Nearly 60 million in the country are burdened by out- of-the pocket healthcare expenditure. To fill the burgeoning gap, the governments push for universal health coverage, the government-sponsored health insurance schemes (GSHISs) and the engagement with the private insurance companies are proliferating towards a positive outcome, writes Prathiba Raju for Elets News Network (ENN)
In a country where less than 15 per cent of population has some form of health insurance coverage, the potential for the health insurance segment remains high. Hence, there is an urgent need to ramp up the central governments universal healthcare coverage in the country juxtapose to growing private health insurance can address the new public health challenges and inequities in health outcomes, inform health experts.
In India, where most people have dug deep into their pockets to pay doctors, pharmacies and diagnostic centers (or out-of pocket spending) as the norm for a long time, vulnerability to impoverishment caused by medical expenses remains high. At just about 60 dollars per capita of total health spending available in the country, India now has to pay for a dual burden of disease as the non-communicable diseases are now making up the majority of the country’s disease burden statistics. Universal Health Coverage would be a game changer for the country, feels Somil Nagpal, Senior Health Specialist, World Bank.
Surging Towards Wellness
Although the Indian health insurance market still lags behind other countries in terms of penetration, yet the health insurance segment is rising. It continues to be one of the most rapidly growing sectors in the Indian insurance industry with gross written premiums for health insurance increased by 16 per cent from `13,212 crore in 2011-12 to `15,341 crore in 2012-13. The health insurance premium has registered a compounded annual growth rate (CAGR) of 32 per cent for the past eight financial years.
The increasing awareness about the need for health insurance has been aided by a number of health insurance companies entering India. The double-digit rise in cost of medical treatment at 15 – 25 per cent, also puts a heavy burden on ones personal resources, which is not readily available all the time. The increasing life expectancy to 72 years in India also puts a burden on the healthcare segment to ensure lifestyle maintenance. The number of companies in this segment has led to the growing number of insurance agents selling health insurance policies, Dr Sriharsha A Achar, Chief People Officer & Chief Information Security Officer (CISO), Apollo Munich Health Insurance informed Elets News Network (ENN).
The private health insurance companies informed that the government backing would accelerate the health insurance segment.
We have several expectations from the upcoming Union Budget 2016-2017. As a prerequisite for health insurance to become an important aspect of ones financial planning, we look forward to the adoption of the long pending National Health Policy in the upcoming budget announcement. Coupled with the rising costs of healthcare and the Governments focus on enabling access to all, we believe there could be an announcement for the institution of a regulatory framework to govern the medical industry. Without this, healthcare providers have been found to abuse the system, and charge customers unnecessarily high rates, Achar said.
India now has to pay for a dual burden of disease as the non-communicable diseases are now making up the majority of the country’s disease burden statistics. Universal Health Coverage would be a game changer for the country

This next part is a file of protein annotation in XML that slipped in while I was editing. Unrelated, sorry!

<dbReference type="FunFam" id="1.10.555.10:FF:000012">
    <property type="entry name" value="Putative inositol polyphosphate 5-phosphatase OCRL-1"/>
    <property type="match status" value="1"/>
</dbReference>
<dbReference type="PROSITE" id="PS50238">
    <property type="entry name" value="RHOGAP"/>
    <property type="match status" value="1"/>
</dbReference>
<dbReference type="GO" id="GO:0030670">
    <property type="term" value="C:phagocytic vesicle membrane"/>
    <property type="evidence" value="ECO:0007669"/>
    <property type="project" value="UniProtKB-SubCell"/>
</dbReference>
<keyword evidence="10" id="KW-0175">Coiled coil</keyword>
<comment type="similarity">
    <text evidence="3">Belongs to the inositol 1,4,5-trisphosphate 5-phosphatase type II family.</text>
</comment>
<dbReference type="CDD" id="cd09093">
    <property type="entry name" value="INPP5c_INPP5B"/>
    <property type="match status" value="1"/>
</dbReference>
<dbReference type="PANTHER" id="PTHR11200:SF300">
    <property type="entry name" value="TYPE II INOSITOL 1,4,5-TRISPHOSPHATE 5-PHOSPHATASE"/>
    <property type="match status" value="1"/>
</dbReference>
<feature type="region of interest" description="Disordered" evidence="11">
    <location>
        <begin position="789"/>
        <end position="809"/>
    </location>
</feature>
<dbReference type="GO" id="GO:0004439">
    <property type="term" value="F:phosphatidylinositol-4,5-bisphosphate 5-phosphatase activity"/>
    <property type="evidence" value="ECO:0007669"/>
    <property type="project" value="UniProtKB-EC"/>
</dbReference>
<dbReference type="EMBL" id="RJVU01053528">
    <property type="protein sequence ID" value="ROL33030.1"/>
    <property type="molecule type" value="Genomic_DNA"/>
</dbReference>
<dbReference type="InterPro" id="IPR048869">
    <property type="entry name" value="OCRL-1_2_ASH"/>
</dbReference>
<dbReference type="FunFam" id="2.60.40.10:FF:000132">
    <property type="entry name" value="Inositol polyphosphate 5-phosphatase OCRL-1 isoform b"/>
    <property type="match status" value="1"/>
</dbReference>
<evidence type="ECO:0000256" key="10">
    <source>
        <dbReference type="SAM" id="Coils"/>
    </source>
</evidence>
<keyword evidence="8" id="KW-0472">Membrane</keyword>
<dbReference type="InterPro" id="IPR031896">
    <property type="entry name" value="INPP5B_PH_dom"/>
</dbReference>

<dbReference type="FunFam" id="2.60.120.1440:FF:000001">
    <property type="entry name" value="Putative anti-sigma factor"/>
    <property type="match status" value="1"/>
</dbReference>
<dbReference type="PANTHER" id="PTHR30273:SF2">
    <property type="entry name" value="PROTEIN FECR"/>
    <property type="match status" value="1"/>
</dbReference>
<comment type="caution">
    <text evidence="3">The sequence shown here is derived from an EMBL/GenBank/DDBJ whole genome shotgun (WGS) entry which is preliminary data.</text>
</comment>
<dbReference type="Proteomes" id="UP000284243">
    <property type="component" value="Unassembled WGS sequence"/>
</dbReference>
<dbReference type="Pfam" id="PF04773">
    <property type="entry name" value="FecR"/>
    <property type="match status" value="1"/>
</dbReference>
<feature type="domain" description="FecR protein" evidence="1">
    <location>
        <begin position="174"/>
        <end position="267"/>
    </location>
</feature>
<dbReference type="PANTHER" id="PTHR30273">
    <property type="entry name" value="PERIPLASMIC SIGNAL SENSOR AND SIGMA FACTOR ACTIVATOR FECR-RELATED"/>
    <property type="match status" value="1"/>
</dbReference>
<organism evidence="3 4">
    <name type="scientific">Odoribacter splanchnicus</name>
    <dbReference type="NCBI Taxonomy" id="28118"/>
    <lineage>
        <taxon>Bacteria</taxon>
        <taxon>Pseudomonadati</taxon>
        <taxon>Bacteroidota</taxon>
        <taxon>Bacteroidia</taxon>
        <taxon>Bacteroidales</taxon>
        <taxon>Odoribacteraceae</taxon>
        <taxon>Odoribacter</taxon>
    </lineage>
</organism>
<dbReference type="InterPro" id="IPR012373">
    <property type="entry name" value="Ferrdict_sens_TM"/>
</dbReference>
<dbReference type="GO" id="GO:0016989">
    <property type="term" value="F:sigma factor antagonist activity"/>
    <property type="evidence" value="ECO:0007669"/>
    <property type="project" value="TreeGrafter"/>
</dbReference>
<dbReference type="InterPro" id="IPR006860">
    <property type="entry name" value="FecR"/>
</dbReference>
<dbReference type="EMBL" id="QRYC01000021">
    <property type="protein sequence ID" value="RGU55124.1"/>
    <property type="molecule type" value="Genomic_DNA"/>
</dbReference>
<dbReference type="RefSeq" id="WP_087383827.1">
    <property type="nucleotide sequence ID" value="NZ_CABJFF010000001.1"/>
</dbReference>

95 per cent of middle-class Indians do not have enough health insurance to cover some of the most common procedures and ailments in the country. Consumers above 45 who are at higher risk of health problems and closer to retirement, are least prepared for emergencies as they are under-insured by an average of 69 percent
Informing that reducing rate for service tax would benefit the health insurance sector, S Prakash, utive Director, Star Health and Allied Insurance Company, informed Elets New Network that the segment is flourishing as the premium secured under health insurance was registering a significant rise. Even the insurance regulator, which earlier categorised health insurance as one of the components under miscellaneous, has now brought it as a separate category.
Wave of a New Era
A new era of health insurance development is seen in India and many multinational companies in collaboration with international insurers are proliferating with innovative products and distribution channels, and the raising of supervisory standards.
Overall, the Indian healthcare market is young right now with many of its sections in a nascent stage. One of these sections is the health insurance market, which is primarily government-driven. I believe the health insurance sector in India will start evolving soon, and the sea change that this sector needs will eventually be brought about, Robin Raina, CEO, Ebix informed.
Dr Sriharsha A Achar
We have several expectations from the upcoming Union Budget 2016-2017. Looking forward to the adoption of the long pending National Health Policy in the budget announcement
Not All Fit and Fine?
However, a recent report by Big Decisions.com, a personal finance advice platform, revealed that 95 per cent of middle-class Indians do not have enough health insurance to cover some of the most common procedures and ailments in the country. Surprisingly, consumers above 45 who are at higher risk of health problems and closer to retirement, are least prepared for emergencies as they are under-insured by an average of 69 per cent.
The Big Decisions study is based on data obtained from 10,000 consumers across eight major cities, aged 25 to 45+ and in the income bracket ranging from `6 to 36 lakh annually.
With more private companies entering the health insurance, which is currently limited to certain treatments, will be extended to various treatment and procedures too.